Eager to rebut any sign of slowing momentum in the closing weeks of the race, Obama campaign officials are pushing back forcefully against athat indicates Mitt Romney has erased President Obama's double-digit advantage with women voters.
"If you look at the aggregate of all the polls, what you see is that the president has a very strong advantage among women," White House Communications Director Dan Pfeiffer told reporters during a flight from Tampa, Fla., to Richmond, Va. "In all battleground states, (Mr. Obama) continues to have an advantage everywhere and his support among women is a key part of that."
The new AP/Gfk poll has Mr. Obama and Romney tied among women at 47 percent each. In a previous AP/GfK poll, Mr. Obama had a 16-point edge among women.
Overall, the poll found Romney with a small nationwide lead over Mr. Obama among likely voters, 47 percent to 45 percent.
Pfeiffer argued that polls from all media outlets are becoming less reliable as battleground state voters grow weary of calls from pollsters, noting that the same AP/GfK poll indicates Obama has cut into Romney's lead among men, and now trails among male voters nationally by just 5 points. "It's traditional that more men have been Republican," noted Pfeiffer. "When you see polls that completely run counter to that historical fact, they're probably worth putting in the waste bin."
But not every Obama campaign official has gotten the polls-are-bad memo. Just yesterday, senior adviser David Plouffe highlighted a CBS News poll that showed the president with a five-point lead in Ohio.
"That's not a small number," Plouffe said. "That's what we won in '08 during a landslide in the state of Ohio."
And the Obama campaign has sent out several emails trumpeting a new Time Magazine poll that shows the president with a huge advantage over Romney, 60 percent to 30 percent, among early voters in Ohio.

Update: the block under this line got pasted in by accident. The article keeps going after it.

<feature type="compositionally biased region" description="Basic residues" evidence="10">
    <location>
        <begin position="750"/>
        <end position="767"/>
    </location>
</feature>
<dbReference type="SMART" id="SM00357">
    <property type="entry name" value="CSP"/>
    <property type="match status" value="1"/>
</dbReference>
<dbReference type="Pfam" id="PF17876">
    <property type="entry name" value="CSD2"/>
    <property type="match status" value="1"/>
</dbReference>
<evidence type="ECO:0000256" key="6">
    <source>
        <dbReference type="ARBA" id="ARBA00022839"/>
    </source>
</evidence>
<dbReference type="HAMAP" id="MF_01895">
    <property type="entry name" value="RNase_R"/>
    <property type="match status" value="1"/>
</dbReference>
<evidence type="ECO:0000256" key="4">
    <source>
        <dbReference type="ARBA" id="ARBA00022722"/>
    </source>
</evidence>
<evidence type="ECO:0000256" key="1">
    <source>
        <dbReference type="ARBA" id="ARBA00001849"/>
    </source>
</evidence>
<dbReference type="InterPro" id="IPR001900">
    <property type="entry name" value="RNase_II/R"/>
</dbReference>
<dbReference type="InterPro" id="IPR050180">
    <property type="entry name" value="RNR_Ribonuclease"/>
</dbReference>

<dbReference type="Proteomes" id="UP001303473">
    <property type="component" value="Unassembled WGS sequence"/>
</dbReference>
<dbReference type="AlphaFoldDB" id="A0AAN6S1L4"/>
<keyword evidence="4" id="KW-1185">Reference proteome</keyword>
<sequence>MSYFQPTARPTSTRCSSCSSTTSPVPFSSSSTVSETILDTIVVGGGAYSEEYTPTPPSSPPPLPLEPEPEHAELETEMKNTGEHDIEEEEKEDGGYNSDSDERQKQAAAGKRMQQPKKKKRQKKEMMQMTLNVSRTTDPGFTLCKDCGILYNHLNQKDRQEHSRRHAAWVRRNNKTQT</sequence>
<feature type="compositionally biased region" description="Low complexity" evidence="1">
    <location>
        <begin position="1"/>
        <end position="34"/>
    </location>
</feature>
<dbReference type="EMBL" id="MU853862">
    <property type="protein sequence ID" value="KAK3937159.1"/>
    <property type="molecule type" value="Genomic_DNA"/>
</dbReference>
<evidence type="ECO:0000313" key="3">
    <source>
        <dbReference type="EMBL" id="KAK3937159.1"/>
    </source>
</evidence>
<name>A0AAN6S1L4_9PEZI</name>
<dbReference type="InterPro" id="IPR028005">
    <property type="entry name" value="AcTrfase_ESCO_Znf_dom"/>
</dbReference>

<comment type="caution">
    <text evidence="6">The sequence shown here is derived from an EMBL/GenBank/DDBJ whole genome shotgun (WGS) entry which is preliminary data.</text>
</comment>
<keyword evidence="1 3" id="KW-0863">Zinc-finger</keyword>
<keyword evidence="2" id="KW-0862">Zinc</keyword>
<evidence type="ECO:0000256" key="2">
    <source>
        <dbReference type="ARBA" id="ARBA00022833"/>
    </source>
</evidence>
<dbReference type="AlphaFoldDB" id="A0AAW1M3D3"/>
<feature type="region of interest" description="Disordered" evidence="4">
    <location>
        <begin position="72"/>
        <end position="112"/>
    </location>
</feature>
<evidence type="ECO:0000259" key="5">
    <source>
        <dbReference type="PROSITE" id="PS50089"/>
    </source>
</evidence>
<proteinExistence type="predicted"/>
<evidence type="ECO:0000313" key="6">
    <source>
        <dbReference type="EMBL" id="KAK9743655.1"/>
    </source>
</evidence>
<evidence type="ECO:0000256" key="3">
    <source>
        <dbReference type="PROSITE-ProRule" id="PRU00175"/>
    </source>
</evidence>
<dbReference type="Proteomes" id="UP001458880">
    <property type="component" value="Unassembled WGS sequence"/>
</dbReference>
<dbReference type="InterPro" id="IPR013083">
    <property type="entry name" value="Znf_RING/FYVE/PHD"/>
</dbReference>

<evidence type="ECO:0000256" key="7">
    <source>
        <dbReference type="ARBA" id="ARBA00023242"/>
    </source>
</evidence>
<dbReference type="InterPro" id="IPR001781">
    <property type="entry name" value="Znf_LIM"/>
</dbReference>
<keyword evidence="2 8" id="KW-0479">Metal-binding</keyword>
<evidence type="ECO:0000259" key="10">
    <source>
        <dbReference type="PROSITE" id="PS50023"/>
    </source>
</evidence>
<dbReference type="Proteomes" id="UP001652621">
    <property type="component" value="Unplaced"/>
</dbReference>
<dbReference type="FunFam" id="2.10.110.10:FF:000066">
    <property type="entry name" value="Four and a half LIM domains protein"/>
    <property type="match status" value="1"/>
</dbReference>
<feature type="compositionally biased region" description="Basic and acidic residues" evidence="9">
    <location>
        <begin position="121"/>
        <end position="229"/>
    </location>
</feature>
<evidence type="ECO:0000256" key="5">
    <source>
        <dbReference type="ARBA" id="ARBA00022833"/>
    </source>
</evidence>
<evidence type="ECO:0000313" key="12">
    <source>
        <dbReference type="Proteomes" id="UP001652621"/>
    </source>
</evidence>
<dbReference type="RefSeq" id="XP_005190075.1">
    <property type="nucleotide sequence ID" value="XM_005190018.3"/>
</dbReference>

Strong early voting turnout is key to the Obama campaign strategy, both to signal momentum and to insure that less likely or "sporadic" voters get plenty of encouragement to cast their ballots.
"Democratic primary voters are outvoting Republican primary voters by a wide margin across the state" of Ohio, noted Obama campaign national field director Jeremy Bird in a memo released Thursday. He said state data shows early voters in precincts that went for Mr. Obama four years ago have cast 53,000 more ballots this year than those in precincts where John McCain, his Republican challenger in 2008, was victorious.
Obama campaign officials said they were surprised and pleased by formerand Pfeiffer said the president called Powell from Tampa to thank him.
"Colin Powell did not give us any indication of what he was going to do. (The president is) very appreciative. He's an American hero. And I think his critique about Governor Romney's approach on foreign policy is something that, as people make decisions in this election in the remaining 12 days, could certainly have some influence."
Powell, who describes himself as a moderate Republican and endorsed Mr. Obama four years ago, called Romney's foreign policy approach "a moving target" on "CBS This Morning."
"One day he has a strong view about staying in Afghanistan, but then on Monday night he agrees with the withdrawal. Same thing in Iraq....sometimes I don't sense that he has thought through these issues as thoroughly as he should have."
Pfeiffer was also asked about Mr. Obama's use of an expletive in an apparent reference to Romney in an interview with historian David Brinkley for the magazine Rolling Stone. Early excerpts indicate Mr. Obama said, in response to, "You know, kids have good instincts...they look at the other guy and say, 'Well, that's a bulls****er, I can tell.'"
Pfeiffer said he had not seen the transcript, but "what is true is that trust is a very important part of this election. The president is someone who says what he means and means what he says. Romney's answers in the debate...raise real questions about that."